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Can we have Halloween?

Here’s what COVID precautions mean for trick-or-treating this year.

Article Author: Katie McPherson

Article Date:

close up of young girl putting a cloth mask on a jack-o-lantern

Halloween candy, decorations and costumes have hit store shelves and online retailers. Every parent is probably wondering if he or she should spend the money on a costume this year. Besides, is trick-or-treating even a thing during a pandemic? The Centers for Disease Control and Prevention (CDC) has advised against it, and medical experts agree it’s not the safest way to celebrate this year.

However, if you decide your family will trick-or-treat, there are some precautions you should take. Bethany Atkins, MD, is a board-certified pediatrician with Baptist Pediatrics and Wolfson Children’s Hospital. She answered all the burning questions you may have about Halloween this year, and offered some spooktacular low-risk alternatives to celebrate the day.

Is it safe for kids to trick-or-treat this year?

“I’m less worried about a child getting sick from trick-or-treating than I am about them being in play groups or daycare. If it’s your child and one other child who they play with already trick-or-treating together, going to 10 houses in their neighborhood and staying away from other kids, there’s probably less risk than going to school for six hours.

“That said, how safe it is really depends on your family’s situation. If someone in your household is high-risk, going out and being in large groups of people is not a great idea. If somebody really wants minimal risk, he or she should stay home.”

What precautions should trick-or-treating families take?

“First of all, Halloween costume masks are not protective masks, unless a child goes dressed as a surgeon! Children can wear a mask underneath a costume mask, or a child can always be something like Cinderella, but Cinderella is wearing a mask. It’s similar to Halloween when it’s cold out. You could be a cowboy, but a cowboy wearing a jacket. Also, if you or your child wake up not feeling well, this is not the year to go out.

“Also, remember the safety precautions you hear about every year. Parents need to look at their kids’ candy before the children eat it to make sure it wasn’t opened and then resealed. Make sure your kids have lights, like glowsticks, somewhere outside their costumes so they’re visible at night while crossing the street.”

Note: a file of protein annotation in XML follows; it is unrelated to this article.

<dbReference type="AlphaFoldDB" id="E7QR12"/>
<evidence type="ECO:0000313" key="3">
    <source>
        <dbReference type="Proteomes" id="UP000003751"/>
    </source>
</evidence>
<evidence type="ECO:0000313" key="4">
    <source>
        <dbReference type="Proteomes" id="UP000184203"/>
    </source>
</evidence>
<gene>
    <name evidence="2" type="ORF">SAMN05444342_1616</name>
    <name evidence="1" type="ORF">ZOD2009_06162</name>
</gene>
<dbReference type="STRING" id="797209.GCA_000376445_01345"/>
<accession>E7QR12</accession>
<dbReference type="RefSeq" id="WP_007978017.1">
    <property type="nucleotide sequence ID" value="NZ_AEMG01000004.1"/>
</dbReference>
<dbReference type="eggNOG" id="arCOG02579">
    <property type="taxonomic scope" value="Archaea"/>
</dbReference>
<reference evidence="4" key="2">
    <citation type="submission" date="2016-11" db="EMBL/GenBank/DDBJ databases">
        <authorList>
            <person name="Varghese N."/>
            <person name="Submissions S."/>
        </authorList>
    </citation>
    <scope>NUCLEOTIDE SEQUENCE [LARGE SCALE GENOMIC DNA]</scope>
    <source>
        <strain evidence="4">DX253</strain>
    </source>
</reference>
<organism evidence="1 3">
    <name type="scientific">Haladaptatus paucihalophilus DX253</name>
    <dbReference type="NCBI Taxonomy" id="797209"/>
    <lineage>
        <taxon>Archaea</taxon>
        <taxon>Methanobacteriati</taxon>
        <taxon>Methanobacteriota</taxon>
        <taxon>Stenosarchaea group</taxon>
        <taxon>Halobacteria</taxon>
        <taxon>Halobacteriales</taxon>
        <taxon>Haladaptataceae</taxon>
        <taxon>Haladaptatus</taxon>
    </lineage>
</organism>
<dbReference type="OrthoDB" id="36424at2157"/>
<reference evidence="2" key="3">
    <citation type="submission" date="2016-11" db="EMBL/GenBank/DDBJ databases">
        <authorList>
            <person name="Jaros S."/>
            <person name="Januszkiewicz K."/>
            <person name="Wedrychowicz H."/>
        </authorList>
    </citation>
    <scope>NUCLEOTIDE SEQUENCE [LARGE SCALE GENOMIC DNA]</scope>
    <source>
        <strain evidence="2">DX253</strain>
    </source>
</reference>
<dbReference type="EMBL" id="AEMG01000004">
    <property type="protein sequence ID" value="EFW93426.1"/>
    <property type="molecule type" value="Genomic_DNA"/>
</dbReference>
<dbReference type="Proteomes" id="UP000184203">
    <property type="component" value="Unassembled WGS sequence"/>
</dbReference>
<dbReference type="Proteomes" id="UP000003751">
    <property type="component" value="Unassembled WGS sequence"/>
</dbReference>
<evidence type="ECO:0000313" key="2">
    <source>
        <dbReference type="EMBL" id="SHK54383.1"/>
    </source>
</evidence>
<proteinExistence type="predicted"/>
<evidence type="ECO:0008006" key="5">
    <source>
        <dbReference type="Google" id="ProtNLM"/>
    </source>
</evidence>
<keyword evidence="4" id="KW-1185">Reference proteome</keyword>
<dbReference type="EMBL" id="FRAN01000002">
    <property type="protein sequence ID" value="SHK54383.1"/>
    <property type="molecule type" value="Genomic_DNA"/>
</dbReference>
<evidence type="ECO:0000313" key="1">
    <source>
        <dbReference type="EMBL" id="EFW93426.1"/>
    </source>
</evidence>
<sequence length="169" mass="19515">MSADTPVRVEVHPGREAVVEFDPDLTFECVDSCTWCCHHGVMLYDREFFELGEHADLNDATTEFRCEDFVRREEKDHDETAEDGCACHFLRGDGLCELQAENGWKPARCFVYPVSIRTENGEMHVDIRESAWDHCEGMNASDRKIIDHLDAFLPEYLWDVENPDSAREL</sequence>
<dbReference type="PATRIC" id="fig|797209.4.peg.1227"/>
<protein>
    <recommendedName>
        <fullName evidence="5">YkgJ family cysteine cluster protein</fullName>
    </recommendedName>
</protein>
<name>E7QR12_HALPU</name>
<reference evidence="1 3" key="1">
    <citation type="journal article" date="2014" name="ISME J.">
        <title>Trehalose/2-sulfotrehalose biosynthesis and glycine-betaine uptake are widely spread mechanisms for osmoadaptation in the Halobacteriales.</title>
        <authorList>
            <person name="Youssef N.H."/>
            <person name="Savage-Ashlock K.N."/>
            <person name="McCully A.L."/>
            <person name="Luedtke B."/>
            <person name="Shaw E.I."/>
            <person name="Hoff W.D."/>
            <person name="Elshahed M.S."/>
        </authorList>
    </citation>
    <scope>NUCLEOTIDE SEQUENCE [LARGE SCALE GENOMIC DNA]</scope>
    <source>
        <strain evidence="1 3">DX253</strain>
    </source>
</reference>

Is trunk-or-treating safer than trick-or-treating?

“Trunk-or-treats, when people gather in a parking lot to hand out candy from their cars, are the exact opposite of what we want during the pandemic. Those events involve a group of people staying in each other’s vicinity for an extended period of time. The guidelines define exposure as any time you are within six feet of someone who is infected, for 15 minutes, unmasked. Since trunk-or-treats happen outdoors, it can lead to more people opting not to wear masks and increase chances of exposure.”

Is it safe to hand out candy at home?

“For those who have a high-risk person at home, putting that candy bucket out front and leaving the porch light on may be best. If you decide to hand out candy, even if you’re young and healthy, don’t bend over and look the trick-or-treaters in the face or ask about their costumes like you normally would. Just hand them the candy and say goodbye. Hopefully, the people handing candy out are wearing masks, and the kids are spending only a few seconds on the doorstep and then running away.”

Can I throw a Halloween party this year?

“It’s the same as any party right now — we don’t recommend large groups getting together, especially with people you don’t know. It’s recommended to keep gatherings to 10 or 15 people. The idea is to limit your exposure, whether it’s from children or adults. For every child, usually, there’s one adult. If your child is going to school in person, it may be best to just invite some of the kids he or she sees every day so none of them are exposed to entirely new people.”

What are some lower-risk activities families can try?

  • Carve or paint pumpkins
  • Have a Halloween movie night
  • Do a scavenger hunt
  • Decorate cookies
  • Design your own haunted house
  • Make Halloween crafts
  • Stream music, like “The Monster Mash,” for a dance party
  • Cook a creepy meal, like cutting hotdogs into worms or serving olives as eyeballs

For more information or to find answers to FAQs, visit baptistjax.com/covid-19 or wolfsonchildrens.com/covid19.

Reference: CDC.gov

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